Recently, by sheer coincidence, I found myself in two successive press briefings where I was digitized into a 3D mesh model, by two distinctly different methods. During a visit to the Autodesk Gallery in San Francisco, the Autodesk ReCap team offered to digitize me through its photogrammetry technology (previously called 123D Catch). A few days later, while visiting 3D Systems‘ San Francisco office, the product managers offered to digitize me using Cubify Sense, a handheld scanner. This serendipitous alignment of tech demos gave me the opportunity to observe in person how the different approaches work. →']);" class="more-link">Continue reading
Your don’t need a sorcerer’s talisman or a wizard’s charm to turn ideas into tangible prototypes. You can do that with the industrial magic of a 3D printer. We have the power to give away one such printer — Mojo from Stratasys.
The Rapid Ready Sweepstakes is back! Like last year, you can enter to win a Mojo 3D Print Pack, which includes:
- a Mojo 3D Printer;
- print wizard and control panel software;
- WaveWash 55 support cleaning system;
- Start-up supplies.
Last year’s sweepstakes winner Joe Lutgen, who owns and operates the RSI Mechanical LLC. consulting business, began offering affordable printing services to his clients. When we caught up with him a few months after he collected his prize, Joe said, “I’m printing everything, from blow-molded parts and brackets to fixtures that can be glued together. One of my main clients now regularly asks me to print stuff, and smaller clients sometimes also ask me to print designs. It’s been nice to be able to bring [a prototype] to their office, show them what I’ve made already so they can see how it works.”
It turns out, the entire Lutgen household benefited from the presence of the Mojo. For a class assignment, one of Joe’s sons designed a crumb catcher — a tray that snaps onto the edge of the dinner table. Today, a 3D-printed version of Lutgen Jr.’s invention keeps the floor tidy. Last Christmas, Joe also designed and printed a few dangling ornaments for the family Christmas tree.
Mojo uses Fused Deposition Modeling (FDM) to build concept models. According to Stratasys, the printer “[builds] spot-on, functional concept models and rapid prototypes in ABSplus thermoplastic. With the lowest price, fastest build and finest layers of any Idea Series 3D printer, Mojo’s good vibes inspire boundless creativity.”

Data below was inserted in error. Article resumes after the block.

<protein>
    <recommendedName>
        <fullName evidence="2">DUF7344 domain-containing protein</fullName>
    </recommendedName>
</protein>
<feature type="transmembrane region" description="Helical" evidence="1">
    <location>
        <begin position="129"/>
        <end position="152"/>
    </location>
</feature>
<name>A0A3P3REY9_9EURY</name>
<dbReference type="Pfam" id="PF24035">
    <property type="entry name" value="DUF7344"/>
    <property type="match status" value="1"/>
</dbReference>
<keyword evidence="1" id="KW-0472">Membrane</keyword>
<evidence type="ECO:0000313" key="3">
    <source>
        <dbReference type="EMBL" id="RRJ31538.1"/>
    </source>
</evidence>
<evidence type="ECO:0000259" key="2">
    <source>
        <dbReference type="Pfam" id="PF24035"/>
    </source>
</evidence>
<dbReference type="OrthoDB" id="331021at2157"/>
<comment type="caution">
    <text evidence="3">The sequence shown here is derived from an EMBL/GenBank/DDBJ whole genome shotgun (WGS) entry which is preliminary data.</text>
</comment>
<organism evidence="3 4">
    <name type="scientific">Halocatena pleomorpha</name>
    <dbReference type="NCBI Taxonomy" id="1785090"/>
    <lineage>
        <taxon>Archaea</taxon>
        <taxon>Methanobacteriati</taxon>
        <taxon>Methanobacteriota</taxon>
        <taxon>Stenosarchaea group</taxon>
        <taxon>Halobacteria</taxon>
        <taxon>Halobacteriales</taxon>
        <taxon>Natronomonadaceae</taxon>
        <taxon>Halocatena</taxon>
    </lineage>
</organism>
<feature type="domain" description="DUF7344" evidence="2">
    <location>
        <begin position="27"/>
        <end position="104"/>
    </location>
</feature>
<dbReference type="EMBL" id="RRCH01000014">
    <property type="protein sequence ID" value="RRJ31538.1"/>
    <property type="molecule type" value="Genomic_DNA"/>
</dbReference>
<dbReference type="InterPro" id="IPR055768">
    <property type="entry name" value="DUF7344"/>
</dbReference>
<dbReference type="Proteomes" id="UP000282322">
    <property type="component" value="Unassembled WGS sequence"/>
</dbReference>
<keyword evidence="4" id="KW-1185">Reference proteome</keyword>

The estimated value of the Mojo 3D Print Pack is $13,900 — and it can be yours, courtesy of Stratasys and DE.
So start thinking about what you might do with your Mojo, and go to the online sweepstakes form posted here to enter.
A blue RV painted with and gadgets and branded with high-tech logos is making its way across the U.S., from California to the New York Islands. The vehicle is commandeered by TJ McCue, a writer and 3D enthusiast. The road trip’s goal is to “[celebrate] the creative process, while illuminating the impact of design through firsthand customer stories, consumer creativity and student innovations,” as TJ puts it in his blog.
The 3DRV, as the journey is called, will cover more than 100 stops in eight months. The road trip is made possible by Autodesk, NVIDIA, HP, and Stratasys, among others. So far, TJ has met with people developing a 3D printer that’ll work in space, an underwater camera that could survive shark bites, and footwear that could double as a cellphone charger. As of today, the RV has covered 6,209 miles, made 54 stops, and TJ has gulped down his 269th cup of coffee. →']);" class="more-link">Continue reading
When you think of summer camp, you usually think of silly songs, lots of new games and running around in the woods exploring. Except at GADgET, its 16 participants spent part of their summer learning how to use SolidWorks and visiting several manufacturing companies in the Chicago area. The program aims to provide its all-girl participants aged 12 to 16 with a window into the engineering and manufacturing world and empower them to pursue STEM (science, technology, engineering and manufacturing) careers.
Short for Girls Adventuring in Design, Engineering & Technology, the first GADgET camp ran in 2011, running for just one week with an initial grant from the Nuts, Bolts and Thingamajigs Foundation. As interest grew, so did opportunities for participants. The camp ran for two weeks in June this year. “The kids were so excited, so they learned a lot, but they wanted to do more. It was an interest by the family members and the youth [that brought the two week camp],” said Antigone Sharris, coordinator, engineering technology at Triton College and camp co-director. →']);" class="more-link">Continue reading
The growing popularity of 3D printing among the hobbyists as well as professional designers suggests a comparable rise in the use of reality-capture devices — hardware that lets you scan and capture the shape and geometry of physical objects. With 3D printers, Microsoft is betting the consumer models will pave the way for costlier, bigger professional models. (For more, read “Microsoft Adding Plut-and-Play 3D Printing to Windows OS,” May 7, 2014.) There’s good reason to make a similar assumption about 3D scanners as well.
Priced $399, the Cubify Sense seems ready to capture not just geometry but also the attention of early adopters and curious tech users. Measuring roughly 7 x 5 x 1 inches, the 3D scanner is smaller and lighter than a typical hardcover book. The device has no independent power source. It operates through a USB connection to a tablet or computer. The computer is also required for downloading the Sense software to activate and drive the device. Since whatever you want to scan may not be located close to your desktop, a laptop or a mobile tablet you can carry around is the best option for operating the scanner. →']);" class="more-link">Continue reading